It is likely that the judge will grant an agreed upon request. Judges tend to respect the agreed upon wishes of the parties so long as they are within the bounds of the law. If you and the other party are in agreement on all issues, mediation and a court date are not necessary. Let your attorney know you have an agreement. If you are unrepresented, you should seriously consider hiring an attorney who will draft an agreed entry for you to spare you from the cost of mediation and having to go to court.
This is not legal advice. Legal advice can only be obtained from a lawyer after you have entered into an attorney client relationship. If you would like to discuss your case please contact me at (317) 456-7942. www.indyfamilyattorney.com.
Ms. Seeder is right - if Mom and Dad both agree, the court will likely approve of your arrangement. The main reason I have seen custody agreements get thrown out by the court is for not being specific enough about the parenting time plan. So be specific, go into detail about how you're going to address holidays and birthdays and school breaks, etc. You can agree to default to the IPTG for holidays, etc. if you cannot come to an agreement about them. I also agree with Ms. Seeder's point that you should consider hiring an attorney to draft the agreement for you, just to make sure that you don't end up getting it denied for leaving something out. But if you are able to get an agreement together, you will not need to go to mediation or the hearing. By the way, kudos to you both for being able to cooperate and agree - that's rare, and it's always better for the child when mom and dad can communicate this way. If you ever need any help keeping the lines of communication open, and with coparenting down the line, consider going to the link below. It's an online course that you and the other parent can each take, which helps reinforce those skills and commitments that facilitate healthy coparenting. (And it's free!) Good luck going forward!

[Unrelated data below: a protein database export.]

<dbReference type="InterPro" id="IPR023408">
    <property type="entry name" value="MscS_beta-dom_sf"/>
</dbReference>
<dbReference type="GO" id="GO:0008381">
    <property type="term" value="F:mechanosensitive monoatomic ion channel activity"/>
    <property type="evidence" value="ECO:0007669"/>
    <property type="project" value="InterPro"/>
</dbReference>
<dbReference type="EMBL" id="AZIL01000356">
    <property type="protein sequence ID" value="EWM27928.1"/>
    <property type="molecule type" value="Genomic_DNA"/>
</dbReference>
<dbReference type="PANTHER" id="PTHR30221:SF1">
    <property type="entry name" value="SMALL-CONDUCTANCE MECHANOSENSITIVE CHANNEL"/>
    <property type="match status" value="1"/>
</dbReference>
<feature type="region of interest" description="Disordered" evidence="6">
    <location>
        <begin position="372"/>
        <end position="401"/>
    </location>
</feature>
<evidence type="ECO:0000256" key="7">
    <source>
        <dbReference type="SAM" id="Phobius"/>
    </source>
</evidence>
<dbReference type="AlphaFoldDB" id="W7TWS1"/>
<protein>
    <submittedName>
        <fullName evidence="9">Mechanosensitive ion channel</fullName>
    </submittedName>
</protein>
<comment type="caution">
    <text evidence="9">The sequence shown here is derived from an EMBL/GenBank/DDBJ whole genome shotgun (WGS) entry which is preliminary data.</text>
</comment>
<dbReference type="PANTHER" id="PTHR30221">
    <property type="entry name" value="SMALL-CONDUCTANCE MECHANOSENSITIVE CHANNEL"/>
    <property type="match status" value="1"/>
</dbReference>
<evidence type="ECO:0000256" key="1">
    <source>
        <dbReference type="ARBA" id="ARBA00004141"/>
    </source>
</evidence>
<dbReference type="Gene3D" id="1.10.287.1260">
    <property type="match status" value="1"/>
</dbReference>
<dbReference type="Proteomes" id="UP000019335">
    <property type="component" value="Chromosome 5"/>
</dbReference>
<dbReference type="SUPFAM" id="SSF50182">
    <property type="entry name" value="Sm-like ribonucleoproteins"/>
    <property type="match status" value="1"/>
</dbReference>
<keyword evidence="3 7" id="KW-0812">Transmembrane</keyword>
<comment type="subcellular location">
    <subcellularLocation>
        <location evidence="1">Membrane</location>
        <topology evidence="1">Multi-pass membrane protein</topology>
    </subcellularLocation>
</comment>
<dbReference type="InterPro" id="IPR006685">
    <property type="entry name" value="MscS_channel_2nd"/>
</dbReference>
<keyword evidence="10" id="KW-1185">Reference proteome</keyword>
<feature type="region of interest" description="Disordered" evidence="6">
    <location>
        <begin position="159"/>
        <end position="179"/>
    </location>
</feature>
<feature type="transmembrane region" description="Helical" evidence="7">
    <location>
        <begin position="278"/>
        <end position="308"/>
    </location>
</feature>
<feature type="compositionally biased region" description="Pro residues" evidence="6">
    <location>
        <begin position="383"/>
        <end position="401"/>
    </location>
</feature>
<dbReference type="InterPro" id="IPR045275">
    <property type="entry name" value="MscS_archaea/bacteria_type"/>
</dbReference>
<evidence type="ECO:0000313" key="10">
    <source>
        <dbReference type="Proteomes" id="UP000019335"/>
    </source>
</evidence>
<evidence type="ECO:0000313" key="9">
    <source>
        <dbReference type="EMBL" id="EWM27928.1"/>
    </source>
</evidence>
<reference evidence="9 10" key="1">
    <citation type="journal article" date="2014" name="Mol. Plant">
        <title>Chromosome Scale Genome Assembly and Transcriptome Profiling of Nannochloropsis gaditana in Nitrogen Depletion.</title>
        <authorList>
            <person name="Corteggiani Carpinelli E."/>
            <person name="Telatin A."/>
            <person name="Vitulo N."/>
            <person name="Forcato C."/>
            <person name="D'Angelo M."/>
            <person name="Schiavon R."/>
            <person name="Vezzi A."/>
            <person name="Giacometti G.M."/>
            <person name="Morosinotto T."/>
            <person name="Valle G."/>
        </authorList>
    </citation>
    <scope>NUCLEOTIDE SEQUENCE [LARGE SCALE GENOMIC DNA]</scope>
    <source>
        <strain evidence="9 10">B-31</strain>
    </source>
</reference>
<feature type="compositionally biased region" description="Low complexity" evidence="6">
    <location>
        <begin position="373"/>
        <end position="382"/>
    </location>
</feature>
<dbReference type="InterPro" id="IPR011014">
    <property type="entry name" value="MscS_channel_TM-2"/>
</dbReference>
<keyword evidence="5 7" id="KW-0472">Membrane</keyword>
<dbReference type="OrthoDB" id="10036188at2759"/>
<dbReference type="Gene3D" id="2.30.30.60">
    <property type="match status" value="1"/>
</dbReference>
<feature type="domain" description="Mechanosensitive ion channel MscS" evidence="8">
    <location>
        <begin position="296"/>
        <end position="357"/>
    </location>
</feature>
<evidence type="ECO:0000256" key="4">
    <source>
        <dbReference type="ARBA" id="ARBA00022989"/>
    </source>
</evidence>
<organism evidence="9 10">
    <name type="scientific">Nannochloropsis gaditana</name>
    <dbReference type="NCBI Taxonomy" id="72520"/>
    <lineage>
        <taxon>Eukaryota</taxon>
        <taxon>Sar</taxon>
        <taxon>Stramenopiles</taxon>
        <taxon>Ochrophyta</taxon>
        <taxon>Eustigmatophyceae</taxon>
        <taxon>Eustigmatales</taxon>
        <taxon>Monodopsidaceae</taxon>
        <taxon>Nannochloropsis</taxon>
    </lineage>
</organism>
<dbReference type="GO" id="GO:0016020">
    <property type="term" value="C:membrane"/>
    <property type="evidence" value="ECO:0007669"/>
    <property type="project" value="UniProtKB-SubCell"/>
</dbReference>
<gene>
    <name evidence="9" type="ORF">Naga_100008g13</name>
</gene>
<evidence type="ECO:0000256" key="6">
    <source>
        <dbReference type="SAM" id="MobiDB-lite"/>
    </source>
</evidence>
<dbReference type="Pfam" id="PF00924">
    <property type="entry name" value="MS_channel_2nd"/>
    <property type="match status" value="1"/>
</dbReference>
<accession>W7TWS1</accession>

Indianapolis divorce lawyer
The foregoing is not intended to be specific legal advice, but rather general information. Because of the nature of this online, non-confidential forum, and because each and every family law case is different, it is impossible for any attorney to consider all of the facts of your specific case and provide a concrete answer. If you require specific legal advice, you should retain a qualified attorney in your area.